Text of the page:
Nabil Chowdhury

Nabil Chowdhury

An Outreach Approach on Antimicrobial Resistance & Citrus Greening Disease


Nabil Chowdhury, Marie de Gracia Coquerel, Andrew McAuley, Marina S. Ascunce


Dr. Marina Ascunce


College of Agricultural and Life Sciences


In the last 15 years, the Florida citrus industry has been seriously affected by citrus greening or Huanglongbing (HLB). The causal agent, Candidatus Liberibacter asiaticus (CLas), is an unculturable bacterium that it is transmitted by an invasive insect, the citrus psyllid, that feeds upon citrus leaves. As crop losses reach up to 90%, Florida growers are desperate, resulting in the US Environmental Protection Agency’s approval of spraying antibiotics, streptomycin (STR) and oxytetracycline (OTC), on citrus groves to treat HLB. My research goal was to study the changes on the microbial community in the soil of the citrus groves where antibiotics are being applied. My hypothesis is that as the antibiotics are being sprayed more readily on the citrus groves, the microbial community in the soil will experience a decrease in the amount of species richness and diversity. I also expect that specific groups of bacteria found in the soil will develop a resistance to the antibiotics and become predominant in comparison to other bacterial species. During my lab work I was able to conduct DNA extractions, however due to COVID-19, all my lab work has been put on hold. As a result, I focused on creating outreach educational material to bring awareness about antimicrobial resistance to the general public. Thus, this specific section on antimicrobial resistance was made as a subsection of the IRIS lab website as a means to provide access to those who remain generally unaware of the consequences of antimicrobial resistance within our community.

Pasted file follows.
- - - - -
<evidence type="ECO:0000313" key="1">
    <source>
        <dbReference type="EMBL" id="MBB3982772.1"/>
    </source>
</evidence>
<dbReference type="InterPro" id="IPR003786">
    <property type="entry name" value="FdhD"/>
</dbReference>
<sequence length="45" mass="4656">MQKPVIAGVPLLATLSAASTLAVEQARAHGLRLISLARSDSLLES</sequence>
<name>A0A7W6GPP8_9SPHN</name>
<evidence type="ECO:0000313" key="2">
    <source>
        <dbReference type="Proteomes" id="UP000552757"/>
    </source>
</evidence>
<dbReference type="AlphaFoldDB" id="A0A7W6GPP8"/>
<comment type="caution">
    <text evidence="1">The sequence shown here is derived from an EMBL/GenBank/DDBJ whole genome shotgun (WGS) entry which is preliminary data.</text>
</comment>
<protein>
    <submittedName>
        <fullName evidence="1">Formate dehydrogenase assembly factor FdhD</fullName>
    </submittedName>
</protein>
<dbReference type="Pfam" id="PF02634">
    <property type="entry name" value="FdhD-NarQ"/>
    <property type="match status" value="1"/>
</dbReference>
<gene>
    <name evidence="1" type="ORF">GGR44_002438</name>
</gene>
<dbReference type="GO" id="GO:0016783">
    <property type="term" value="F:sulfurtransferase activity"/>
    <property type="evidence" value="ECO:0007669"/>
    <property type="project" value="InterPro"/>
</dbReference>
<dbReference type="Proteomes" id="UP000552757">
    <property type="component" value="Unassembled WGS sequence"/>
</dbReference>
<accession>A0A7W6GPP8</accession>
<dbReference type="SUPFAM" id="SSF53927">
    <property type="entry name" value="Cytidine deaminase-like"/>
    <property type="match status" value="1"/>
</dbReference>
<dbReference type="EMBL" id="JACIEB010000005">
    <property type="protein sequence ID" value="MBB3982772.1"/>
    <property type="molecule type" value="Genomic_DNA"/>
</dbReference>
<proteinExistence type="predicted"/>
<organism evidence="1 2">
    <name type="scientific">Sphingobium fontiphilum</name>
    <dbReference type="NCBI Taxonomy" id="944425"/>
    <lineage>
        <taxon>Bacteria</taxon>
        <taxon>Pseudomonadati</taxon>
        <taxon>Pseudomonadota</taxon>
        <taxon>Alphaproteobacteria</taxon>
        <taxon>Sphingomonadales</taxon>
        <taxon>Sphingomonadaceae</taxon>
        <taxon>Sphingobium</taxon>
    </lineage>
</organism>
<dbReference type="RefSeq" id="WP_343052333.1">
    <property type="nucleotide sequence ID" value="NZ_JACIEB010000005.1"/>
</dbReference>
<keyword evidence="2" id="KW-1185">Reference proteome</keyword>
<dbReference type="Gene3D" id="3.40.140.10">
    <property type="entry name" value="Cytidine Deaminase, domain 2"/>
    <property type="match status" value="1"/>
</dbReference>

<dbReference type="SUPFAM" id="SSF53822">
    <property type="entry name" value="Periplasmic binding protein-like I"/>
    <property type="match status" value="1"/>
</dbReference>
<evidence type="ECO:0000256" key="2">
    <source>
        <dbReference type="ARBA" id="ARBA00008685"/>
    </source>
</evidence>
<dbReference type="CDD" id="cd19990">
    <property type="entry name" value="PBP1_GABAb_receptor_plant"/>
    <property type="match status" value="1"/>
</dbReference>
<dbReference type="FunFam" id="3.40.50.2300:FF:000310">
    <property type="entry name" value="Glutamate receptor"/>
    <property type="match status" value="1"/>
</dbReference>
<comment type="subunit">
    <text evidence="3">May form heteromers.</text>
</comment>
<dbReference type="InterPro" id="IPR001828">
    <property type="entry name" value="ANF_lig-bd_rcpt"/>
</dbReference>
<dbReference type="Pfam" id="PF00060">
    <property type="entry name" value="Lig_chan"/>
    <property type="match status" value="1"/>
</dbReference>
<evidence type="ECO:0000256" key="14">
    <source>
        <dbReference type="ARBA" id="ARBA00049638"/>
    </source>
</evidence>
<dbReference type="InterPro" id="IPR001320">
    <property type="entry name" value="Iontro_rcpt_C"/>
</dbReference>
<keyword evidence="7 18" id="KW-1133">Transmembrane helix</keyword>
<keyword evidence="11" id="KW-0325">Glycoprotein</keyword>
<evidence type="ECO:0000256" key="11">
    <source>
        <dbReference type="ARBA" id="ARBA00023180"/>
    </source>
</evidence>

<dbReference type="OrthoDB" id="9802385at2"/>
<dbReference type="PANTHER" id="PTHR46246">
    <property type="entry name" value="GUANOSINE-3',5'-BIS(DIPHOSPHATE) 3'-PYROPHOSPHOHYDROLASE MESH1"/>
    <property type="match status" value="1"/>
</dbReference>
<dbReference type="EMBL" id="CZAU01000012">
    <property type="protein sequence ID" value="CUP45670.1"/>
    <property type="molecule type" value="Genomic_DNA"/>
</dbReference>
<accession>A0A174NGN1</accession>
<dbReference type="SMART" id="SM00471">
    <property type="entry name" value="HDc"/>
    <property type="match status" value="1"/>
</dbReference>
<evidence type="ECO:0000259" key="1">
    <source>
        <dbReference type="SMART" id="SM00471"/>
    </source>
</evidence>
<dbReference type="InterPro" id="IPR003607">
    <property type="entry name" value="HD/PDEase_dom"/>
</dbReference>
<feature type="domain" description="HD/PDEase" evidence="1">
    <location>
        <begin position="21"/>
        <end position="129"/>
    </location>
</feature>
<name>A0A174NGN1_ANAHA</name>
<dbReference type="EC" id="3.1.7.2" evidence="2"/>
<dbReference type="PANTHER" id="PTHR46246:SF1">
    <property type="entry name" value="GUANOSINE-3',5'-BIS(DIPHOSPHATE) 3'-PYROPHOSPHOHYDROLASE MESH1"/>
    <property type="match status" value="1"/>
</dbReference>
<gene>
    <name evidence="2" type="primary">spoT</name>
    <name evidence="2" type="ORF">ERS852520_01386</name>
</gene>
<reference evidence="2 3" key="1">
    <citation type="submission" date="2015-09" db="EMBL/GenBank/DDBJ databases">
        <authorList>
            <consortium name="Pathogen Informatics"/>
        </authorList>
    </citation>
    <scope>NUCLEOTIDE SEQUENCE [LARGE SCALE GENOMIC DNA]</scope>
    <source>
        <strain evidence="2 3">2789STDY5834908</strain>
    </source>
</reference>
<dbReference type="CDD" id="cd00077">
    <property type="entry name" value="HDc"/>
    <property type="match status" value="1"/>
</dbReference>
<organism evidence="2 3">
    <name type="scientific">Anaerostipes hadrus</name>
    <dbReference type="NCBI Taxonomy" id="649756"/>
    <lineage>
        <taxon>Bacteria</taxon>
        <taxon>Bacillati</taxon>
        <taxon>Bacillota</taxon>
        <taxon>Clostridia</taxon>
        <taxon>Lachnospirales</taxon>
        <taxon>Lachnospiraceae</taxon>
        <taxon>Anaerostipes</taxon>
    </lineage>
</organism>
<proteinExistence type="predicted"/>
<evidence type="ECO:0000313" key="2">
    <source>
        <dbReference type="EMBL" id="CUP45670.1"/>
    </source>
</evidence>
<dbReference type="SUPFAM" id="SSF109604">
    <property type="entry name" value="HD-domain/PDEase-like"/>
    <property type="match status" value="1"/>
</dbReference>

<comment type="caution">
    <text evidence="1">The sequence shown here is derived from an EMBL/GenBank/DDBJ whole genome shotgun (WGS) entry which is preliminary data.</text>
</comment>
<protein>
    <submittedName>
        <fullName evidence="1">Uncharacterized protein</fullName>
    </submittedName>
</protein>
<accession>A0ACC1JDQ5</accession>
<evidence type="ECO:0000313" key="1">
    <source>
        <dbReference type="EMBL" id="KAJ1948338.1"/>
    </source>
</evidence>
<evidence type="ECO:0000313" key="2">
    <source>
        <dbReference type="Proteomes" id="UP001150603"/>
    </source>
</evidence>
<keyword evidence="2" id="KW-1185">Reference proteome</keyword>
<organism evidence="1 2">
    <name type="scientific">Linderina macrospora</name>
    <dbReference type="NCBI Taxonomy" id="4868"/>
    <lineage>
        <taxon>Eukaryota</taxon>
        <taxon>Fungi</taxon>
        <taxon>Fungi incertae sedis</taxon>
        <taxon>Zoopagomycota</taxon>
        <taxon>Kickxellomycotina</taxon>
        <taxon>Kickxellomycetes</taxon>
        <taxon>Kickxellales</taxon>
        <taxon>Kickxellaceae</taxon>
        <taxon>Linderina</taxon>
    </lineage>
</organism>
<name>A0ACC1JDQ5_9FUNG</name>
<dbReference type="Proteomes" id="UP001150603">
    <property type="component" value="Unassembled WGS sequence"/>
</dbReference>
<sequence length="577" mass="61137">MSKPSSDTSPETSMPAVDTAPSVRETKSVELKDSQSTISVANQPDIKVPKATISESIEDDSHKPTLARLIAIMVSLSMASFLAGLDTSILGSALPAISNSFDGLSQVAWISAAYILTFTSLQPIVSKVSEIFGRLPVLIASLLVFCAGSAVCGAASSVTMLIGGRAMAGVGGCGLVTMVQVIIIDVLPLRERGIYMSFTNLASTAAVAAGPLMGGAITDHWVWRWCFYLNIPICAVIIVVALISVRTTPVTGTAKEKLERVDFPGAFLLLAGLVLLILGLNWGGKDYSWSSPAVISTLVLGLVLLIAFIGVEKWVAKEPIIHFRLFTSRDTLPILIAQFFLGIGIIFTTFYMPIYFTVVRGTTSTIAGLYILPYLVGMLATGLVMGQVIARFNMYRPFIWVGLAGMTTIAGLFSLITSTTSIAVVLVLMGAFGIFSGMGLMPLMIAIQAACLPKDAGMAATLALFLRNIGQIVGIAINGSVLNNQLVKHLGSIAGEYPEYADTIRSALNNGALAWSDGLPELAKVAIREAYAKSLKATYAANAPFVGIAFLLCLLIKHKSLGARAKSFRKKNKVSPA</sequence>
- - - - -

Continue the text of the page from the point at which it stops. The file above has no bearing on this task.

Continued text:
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Research Pitch

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